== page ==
This is the proposition, for example, in one of the world’s most advanced sub-national REDD+ programmes: the agreement between the polluting state of California (USA) and two states with tropical forests, Acre (Brazil) and Chiapas (Mexico). Has the time finally come to genuinely confront the problem of climate change?
Apparently not, because the current trend is to continue pushing forward false solutions. A little publicized initiative was launched during the climate summit in Poland. Known as the Initiative for Sustainable Forest Landscapes, it will be managed by the World Bank’s BioCarbon Fund and initially financed by three big polluting countries of the North: the United States, the United Kingdom and Norway. Multinational corporations linked to industrial agriculture, such as Unilever and Bunge, have been involved in the initiative since its inception; it is therefore a public-private partnership. The aim is to scale up “sustainable management” practices and technologies not only in forested areas but in agricultural areas as well, through the implementation of so-called “climate-smart agriculture”. In other words, they no longer refer to forests but rather to entire landscapes or “forest landscapes”, justified by the argument that a more “holistic” approach is needed, in order to preserve not only the forests but the landscape as a whole. In its rationale for creating this initiative, the World Bank points to the fact that during the last decade – while a great deal of time and effort was devoted to preventing deforestation through REDD+ – an area the size of Western Europe was lost to deforestation. (2)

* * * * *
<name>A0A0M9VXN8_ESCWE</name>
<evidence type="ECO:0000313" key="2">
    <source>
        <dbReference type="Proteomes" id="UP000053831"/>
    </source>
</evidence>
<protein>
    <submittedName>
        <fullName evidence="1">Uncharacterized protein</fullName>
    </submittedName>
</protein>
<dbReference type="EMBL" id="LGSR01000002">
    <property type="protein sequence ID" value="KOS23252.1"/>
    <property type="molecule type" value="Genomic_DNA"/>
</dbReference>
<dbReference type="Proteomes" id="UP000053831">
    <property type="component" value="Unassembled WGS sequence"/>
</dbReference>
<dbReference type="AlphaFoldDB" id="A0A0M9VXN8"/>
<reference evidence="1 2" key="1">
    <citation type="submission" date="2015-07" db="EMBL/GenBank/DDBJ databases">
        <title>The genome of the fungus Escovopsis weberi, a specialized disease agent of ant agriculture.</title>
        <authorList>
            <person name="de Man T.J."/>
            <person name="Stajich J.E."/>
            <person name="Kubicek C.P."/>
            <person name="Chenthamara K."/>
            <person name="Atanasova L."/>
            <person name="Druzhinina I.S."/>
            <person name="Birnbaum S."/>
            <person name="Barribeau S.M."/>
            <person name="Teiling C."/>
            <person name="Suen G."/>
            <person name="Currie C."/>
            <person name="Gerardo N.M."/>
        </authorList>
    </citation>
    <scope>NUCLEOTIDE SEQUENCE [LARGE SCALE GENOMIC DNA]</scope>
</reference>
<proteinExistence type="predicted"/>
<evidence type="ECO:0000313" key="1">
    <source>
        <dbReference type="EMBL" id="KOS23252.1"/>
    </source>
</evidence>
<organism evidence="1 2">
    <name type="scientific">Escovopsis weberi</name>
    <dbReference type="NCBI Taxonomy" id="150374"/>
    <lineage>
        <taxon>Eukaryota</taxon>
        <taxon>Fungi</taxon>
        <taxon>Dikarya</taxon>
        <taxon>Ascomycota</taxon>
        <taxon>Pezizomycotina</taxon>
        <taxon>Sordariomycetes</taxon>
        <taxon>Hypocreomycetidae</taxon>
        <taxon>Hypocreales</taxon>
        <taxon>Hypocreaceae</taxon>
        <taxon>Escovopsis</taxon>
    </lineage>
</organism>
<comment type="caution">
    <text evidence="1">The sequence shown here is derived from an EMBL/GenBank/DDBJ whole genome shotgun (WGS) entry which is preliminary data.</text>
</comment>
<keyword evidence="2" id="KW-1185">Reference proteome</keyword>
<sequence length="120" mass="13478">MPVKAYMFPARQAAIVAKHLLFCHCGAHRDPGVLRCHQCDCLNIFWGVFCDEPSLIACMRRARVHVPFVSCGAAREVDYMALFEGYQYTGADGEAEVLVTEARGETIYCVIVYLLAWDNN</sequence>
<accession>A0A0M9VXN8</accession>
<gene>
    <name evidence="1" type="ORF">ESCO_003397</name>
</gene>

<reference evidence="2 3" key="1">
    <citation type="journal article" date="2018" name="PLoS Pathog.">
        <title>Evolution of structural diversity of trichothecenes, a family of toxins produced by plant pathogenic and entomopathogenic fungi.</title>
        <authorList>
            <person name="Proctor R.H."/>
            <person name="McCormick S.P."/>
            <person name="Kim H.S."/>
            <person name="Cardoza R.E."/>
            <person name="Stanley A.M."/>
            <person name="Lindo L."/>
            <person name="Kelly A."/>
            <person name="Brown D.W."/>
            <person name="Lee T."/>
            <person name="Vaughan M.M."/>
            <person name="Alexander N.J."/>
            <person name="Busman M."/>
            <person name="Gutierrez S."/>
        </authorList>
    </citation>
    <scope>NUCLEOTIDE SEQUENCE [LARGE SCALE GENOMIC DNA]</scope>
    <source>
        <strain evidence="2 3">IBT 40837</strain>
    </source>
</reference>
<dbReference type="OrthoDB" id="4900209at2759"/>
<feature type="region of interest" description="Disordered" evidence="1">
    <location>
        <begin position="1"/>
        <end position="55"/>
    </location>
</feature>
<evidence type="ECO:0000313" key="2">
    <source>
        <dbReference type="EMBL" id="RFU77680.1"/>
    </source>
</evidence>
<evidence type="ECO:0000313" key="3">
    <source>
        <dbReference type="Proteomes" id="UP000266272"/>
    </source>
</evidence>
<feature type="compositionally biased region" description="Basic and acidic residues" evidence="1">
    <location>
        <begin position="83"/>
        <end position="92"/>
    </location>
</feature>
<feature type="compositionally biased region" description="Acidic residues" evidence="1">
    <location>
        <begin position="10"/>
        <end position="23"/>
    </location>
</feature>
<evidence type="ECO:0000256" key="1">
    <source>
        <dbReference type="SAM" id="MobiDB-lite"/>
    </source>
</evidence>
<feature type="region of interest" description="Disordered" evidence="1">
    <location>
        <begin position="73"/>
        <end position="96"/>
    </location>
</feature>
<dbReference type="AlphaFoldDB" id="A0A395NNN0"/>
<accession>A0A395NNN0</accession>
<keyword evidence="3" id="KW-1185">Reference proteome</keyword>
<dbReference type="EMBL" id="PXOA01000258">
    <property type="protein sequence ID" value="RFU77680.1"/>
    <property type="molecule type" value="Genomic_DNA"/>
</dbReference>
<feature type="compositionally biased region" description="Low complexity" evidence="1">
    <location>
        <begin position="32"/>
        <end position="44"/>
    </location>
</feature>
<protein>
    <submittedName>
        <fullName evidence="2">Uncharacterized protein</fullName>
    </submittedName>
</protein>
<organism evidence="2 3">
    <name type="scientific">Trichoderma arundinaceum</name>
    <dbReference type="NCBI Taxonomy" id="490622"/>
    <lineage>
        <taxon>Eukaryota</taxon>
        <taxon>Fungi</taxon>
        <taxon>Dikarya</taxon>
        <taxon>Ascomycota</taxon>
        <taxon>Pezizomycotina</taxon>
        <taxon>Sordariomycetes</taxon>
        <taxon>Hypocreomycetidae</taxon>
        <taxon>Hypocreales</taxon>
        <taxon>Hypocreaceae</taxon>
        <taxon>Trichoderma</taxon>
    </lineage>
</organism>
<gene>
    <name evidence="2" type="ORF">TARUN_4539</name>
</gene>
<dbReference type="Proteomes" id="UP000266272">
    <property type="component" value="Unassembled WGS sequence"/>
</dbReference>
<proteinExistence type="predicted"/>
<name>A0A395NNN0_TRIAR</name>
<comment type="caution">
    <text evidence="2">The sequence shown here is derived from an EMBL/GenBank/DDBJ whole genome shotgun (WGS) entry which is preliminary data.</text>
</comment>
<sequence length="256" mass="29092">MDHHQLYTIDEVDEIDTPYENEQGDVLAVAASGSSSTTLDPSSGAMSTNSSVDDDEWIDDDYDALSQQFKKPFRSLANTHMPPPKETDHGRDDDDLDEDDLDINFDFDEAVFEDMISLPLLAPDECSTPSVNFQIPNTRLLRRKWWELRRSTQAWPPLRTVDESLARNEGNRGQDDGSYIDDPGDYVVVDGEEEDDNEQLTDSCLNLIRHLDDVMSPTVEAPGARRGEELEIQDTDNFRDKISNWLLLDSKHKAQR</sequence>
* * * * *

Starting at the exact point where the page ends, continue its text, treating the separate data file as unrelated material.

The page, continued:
However, as we know, the World Bank plays a major role in promoting polluting and destructive activities, some of which drive tropical deforestation, while at the same time, it supports and promotes the idea of “offsetting” these activities through trade in “environmental services”, including REDD+ projects and biodiversity credits. As the number of destructive projects continues to grow at an alarming rate, the possibility of access to “landscapes” – i.e. entire regions – encompassing forests, other ecosystems, communities, agricultural areas, etc., is highly attractive, because it opens up more opportunities to supposedly offset polluting activities. Within these “landscapes” lie all of the “environmental services” that have been defined so far and can be commodified and traded on the financial markets: in addition to the function of carbon absorption by plants, the “landscape” offers other “environmental services”, such as water resources, soils, biodiversity of flora and fauna, the scenic beauty of landscapes, and even the knowledge of traditional peoples.